But following a prosperity gospel can certainly make you act like that. Following a prosperity gospel can certainly make you forget the abundance you already have.

This could have come from RH's influence-- remember, she was a devotee of New Thought and Eckhart Tolle-- but it could also have come from JRE on his own, searching for solace from Elizabeth's cancer and probably picking up the most popular book in America and thinking, hmmm, maybe this isn't as hokey as I thought. Maybe there's really something to this.

From what I said before about RH having sociopathic tendencies, and from the enormous herd mentality-- not to mention the genuine rush of bliss!-- at work in both The Secret and prosperity gospels in general, JRE would have faced a one-two psychological punch that he was unprepared for, on top of his fears for his wife's life.
The marriage therapist John Gottman frequently makes references to "flooding", a kind of psychological hijacking that happens when you're in emotional conflict; maintaining that nobody can make a good, thoughtful decision when they're "flooded". Irrational and out-of-character decisions and behaviors are a pretty good clue that the person has been emotionally hijacked.

While I'm not sure RH was directly responsible for turning him on to a prosperity gospel, she could only have fanned the flames. I can definitely picture her in a moment alone with JRE, declaring that Elizabeth brought her cancer on herself through negative thinking. So that, of course, she, the very fount of positivity, can brighten his life and make it healthier and wealthier. :puke:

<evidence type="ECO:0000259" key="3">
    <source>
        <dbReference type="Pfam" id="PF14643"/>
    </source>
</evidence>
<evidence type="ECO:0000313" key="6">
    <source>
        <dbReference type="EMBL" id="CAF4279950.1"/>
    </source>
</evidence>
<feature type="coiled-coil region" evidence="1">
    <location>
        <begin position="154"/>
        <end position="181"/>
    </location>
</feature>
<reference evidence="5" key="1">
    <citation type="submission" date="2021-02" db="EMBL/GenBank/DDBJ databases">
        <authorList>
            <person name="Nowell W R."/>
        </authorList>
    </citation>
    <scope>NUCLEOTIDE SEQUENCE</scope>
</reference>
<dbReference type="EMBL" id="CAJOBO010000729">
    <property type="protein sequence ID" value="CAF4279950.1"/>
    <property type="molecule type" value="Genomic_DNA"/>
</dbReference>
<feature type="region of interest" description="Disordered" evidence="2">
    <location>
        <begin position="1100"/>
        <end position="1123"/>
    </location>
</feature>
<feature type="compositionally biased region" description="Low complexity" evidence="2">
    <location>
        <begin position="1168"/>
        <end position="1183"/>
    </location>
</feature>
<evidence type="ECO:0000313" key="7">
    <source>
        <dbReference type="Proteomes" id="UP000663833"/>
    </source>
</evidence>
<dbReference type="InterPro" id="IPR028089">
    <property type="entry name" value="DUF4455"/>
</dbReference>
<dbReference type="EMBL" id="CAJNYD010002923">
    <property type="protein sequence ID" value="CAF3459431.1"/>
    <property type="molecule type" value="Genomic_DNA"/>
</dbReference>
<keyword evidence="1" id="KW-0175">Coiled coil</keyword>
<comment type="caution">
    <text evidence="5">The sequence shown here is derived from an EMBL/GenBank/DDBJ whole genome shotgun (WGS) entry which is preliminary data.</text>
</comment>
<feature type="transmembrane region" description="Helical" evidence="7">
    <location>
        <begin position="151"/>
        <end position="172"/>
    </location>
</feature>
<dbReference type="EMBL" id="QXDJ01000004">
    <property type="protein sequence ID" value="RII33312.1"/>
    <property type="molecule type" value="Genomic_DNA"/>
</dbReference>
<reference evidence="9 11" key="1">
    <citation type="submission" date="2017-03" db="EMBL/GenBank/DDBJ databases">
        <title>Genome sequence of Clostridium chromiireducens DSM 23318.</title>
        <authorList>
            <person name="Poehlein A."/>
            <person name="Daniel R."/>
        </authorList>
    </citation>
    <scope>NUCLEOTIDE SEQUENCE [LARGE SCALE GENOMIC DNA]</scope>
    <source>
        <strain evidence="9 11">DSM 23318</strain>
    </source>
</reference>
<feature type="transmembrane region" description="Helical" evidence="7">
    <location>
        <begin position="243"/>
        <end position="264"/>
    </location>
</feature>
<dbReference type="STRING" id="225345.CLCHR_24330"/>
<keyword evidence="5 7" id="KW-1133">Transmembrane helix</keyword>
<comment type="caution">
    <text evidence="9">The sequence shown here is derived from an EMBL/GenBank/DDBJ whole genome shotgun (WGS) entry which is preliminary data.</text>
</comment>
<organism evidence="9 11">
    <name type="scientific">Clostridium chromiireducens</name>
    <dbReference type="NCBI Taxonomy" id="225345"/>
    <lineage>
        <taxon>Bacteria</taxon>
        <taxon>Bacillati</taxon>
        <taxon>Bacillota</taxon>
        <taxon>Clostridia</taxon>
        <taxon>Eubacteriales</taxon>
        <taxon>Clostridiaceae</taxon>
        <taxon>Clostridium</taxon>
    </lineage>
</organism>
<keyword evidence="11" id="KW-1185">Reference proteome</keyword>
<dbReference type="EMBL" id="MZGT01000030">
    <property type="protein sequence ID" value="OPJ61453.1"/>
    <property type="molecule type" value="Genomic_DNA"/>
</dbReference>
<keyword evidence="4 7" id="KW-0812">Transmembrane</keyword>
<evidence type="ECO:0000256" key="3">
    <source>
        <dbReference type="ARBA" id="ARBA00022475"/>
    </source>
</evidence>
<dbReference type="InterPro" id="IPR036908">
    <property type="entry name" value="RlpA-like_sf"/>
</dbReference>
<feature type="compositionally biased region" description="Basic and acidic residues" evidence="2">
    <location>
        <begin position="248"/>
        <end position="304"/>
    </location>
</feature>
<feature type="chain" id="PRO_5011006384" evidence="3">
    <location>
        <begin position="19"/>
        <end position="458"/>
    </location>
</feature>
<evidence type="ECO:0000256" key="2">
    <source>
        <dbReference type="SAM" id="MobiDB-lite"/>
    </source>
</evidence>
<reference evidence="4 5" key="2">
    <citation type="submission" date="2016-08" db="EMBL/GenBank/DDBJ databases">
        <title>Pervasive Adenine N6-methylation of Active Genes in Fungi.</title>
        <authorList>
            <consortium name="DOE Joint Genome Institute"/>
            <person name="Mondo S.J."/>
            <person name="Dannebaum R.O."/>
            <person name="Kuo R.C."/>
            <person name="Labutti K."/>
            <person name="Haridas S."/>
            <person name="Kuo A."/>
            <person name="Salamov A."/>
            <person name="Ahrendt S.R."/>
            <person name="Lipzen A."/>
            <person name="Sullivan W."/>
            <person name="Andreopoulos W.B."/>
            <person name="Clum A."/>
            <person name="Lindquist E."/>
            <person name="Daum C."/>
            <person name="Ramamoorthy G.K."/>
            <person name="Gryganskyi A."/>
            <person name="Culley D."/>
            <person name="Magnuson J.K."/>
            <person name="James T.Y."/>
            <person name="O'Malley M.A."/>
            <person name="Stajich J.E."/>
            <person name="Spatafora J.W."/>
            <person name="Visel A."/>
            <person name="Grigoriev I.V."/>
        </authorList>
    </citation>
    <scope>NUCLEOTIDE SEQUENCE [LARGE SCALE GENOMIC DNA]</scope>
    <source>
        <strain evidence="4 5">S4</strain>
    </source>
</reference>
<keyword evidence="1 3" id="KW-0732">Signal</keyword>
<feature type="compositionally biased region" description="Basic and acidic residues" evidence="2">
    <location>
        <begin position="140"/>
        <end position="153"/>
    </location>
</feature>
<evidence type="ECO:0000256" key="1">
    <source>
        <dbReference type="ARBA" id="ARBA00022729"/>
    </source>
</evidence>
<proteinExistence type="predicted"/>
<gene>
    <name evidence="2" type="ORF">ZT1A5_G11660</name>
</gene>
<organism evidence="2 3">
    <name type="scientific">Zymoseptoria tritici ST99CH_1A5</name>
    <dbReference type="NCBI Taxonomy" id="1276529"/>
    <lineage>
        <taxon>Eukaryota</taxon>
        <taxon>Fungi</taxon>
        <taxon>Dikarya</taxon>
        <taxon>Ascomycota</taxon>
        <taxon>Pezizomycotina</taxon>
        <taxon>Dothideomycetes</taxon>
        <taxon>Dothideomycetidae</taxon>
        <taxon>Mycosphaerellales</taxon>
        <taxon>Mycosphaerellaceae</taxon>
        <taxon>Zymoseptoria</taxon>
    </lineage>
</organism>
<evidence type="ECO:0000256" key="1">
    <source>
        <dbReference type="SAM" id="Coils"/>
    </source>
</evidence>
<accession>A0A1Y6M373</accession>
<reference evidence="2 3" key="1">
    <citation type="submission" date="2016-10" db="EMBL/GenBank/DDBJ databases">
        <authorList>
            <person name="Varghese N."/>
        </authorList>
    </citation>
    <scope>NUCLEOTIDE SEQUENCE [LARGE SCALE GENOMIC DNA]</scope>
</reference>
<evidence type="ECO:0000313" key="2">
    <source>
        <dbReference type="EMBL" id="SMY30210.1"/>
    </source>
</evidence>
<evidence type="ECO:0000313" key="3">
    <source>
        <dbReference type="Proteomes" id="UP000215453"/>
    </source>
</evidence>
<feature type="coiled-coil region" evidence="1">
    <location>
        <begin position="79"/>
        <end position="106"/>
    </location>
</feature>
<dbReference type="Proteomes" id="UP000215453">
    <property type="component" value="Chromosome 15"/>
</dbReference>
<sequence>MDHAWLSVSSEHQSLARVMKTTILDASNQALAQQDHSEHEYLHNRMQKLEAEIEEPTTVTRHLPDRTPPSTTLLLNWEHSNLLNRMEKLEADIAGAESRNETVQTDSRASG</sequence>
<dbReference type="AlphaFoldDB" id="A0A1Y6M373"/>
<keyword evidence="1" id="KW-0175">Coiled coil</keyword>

One of the biggest criticisms of The Secret and other "law of attraction" books has been for their blame-the-victim cast. Another has been the philosophy's inducement of narcissism and materialism.

But it's the prosperity gospel's promise that we will be happy that is the real draw. A kind of emotional wealth, if you will:

The real prosperity gospel isnt the overt appeal to wealth. It is the more subtle appeal to God guaranteeing that we are going to be happy, and the accompanying pressure to be happy in ways that are acceptable and recognizable to the community of Christians we belong to.

... {It} is revealed not in the promises of a yacht or a large home, but in the unspoken approval of a level of prosperity that allows us to live the Christian life on our own terms. It is the ratification of our private, sometimes entirely secret, arrangements with God of what his goodness means. ... {It} says that all of us ministry types have an inside track on stability, happiness and being a good witness all the time.